The Taxpayer’s Bill of Rights exposes elitism in its most outspoken critics. Listen to them as some celebrate and others mourn 20 years since voters amended the Colorado Constitution to give the governed control of their government. Some who dislike TABOR believe the governing class knows what’s best for everyone else, as others believe state government should spend without constraint.
A front-page article in the Sunday Denver Post quoted Larimer County Commissioner Steve Johnson, a Republican who travels the country to warn other states against enacting TABOR-like limits on government.
“One of the years I was in the Legislature, we were refunding over $900 million to taxpayers at the same time we were making cuts,” Johnson said. “I didn’t want to see them (other states) make the same mistake that Colorado did.”
It is a “mistake” that voters chose to reduce the size and cost of government, but Johnson never explains exactly how voters were mistaken. Given that voters have the easy option of amending their constitution, and have chosen to keep TABOR for 20 years, it doesn’t seem like a “mistake.” Maybe, just maybe, a majority of voters wanted cuts in state programs and a $900 million return of their hard-earned cash. The money belongs to the governed. The state government and its services belong to governed and are under their control. Politicians work for constituents, not the other way around. If voters want a small government that does almost nothing, it is their right. Johnson complains that state spending, as a portion of personal income, has dropped from 6.7 percent in fiscal 1993-94 to 3.9 percent today.
“It shrinks government relative to the economy,” Johnson said of TABOR. “I would say that it’s a government-shrinking device.”
Johnson assumes that Coloradans are naive, and would react with moral outrage if only they knew that TABOR shrinks government. More likely, Coloradans didn’t want to pay 6.7 percent of their incomes for state services. Maybe Johnson’s gripe represents victory, rather than a mistake.
Johnson complains that legislators reduced income and sales taxes during a bull market in the late ’90s. Politicians cannot raise them unilaterally, because of TABOR, and voters won’t do it. So, Johnson frets about a majority of the governed getting exactly what they want. If that’s bad, it means Johnson dislikes allowing the governed to choose the size and scope of a government that was created for no purpose other than to serve them.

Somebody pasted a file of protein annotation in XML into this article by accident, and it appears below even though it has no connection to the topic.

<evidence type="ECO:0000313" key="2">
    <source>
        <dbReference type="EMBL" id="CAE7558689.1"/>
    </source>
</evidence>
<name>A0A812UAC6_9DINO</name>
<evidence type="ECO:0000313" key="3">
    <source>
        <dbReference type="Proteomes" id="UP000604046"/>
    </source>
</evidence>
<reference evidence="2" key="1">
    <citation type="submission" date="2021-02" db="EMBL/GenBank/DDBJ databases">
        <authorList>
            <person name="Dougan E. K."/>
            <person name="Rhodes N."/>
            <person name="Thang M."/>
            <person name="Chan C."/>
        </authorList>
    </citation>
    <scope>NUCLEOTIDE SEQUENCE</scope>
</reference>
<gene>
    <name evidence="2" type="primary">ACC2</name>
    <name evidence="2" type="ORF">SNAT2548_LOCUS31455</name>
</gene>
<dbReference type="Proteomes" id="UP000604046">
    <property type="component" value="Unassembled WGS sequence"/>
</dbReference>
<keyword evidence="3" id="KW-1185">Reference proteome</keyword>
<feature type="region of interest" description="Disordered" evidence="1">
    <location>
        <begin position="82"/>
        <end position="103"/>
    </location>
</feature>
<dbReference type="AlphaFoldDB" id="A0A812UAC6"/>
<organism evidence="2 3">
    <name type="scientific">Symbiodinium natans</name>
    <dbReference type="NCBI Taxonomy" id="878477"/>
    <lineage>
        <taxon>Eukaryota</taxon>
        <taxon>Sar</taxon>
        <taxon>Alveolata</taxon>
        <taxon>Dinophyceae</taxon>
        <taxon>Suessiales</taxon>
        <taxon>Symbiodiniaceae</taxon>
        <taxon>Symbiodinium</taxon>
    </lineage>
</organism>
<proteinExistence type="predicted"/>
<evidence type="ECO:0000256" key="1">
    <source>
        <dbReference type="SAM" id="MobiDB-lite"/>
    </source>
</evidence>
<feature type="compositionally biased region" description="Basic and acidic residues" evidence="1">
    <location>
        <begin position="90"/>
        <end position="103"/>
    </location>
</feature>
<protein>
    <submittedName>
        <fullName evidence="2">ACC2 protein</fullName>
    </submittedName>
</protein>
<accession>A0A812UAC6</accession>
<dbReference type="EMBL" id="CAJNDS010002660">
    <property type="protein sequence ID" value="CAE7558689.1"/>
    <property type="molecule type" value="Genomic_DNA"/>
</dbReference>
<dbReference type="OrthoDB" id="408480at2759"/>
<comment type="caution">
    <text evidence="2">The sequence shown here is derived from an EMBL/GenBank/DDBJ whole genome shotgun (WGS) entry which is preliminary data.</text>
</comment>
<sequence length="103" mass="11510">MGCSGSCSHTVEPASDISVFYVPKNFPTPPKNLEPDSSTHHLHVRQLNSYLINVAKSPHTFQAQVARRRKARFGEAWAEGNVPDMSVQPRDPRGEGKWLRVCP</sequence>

The Post quotes Wade Buchanan, president of the Bell Policy Center, describing TABOR as a failure.
“You’ve got a Legislature that is supposed to make spending decisions and the people, who are supposed to make revenue decisions. You don’t really have a way of effectively rationalizing the two of those processes.”
Yet, those processes are intrinsically rational. The Legislature is supposed to make spending decisions of the size and nature requested by those who fund it. That’s why the governed, the customers of government, enacted TABOR. And nothing sounds less rational than unchecked legislative spending. If the Legislature makes spending and revenue decisions, and the governed have no say, nothing limits what politicians will spend. Think Congress. Think California. Evidence of this phenomenon abounds. No one, outside of government, gets to unilaterally control expenditures and income. It’s a kid-in-a-candy-store fantasy.
In a constitutional republic, voters have almost no authority to control individuals. Yet they have full authority to dictate the size and scope of governments that were created to pool and allocate some of their money.
Largely because of TABOR, only five other states have combined state and local tax burdens lower than Colorado’s. For some Coloradans, true success will entail having the lowest tax burden among all states. Prosperity, caused only by innovation and trade in the private sector, is a true measure of cultural progress. A state that controls expenses, to maximize capital in the private sector, will excel among its peers.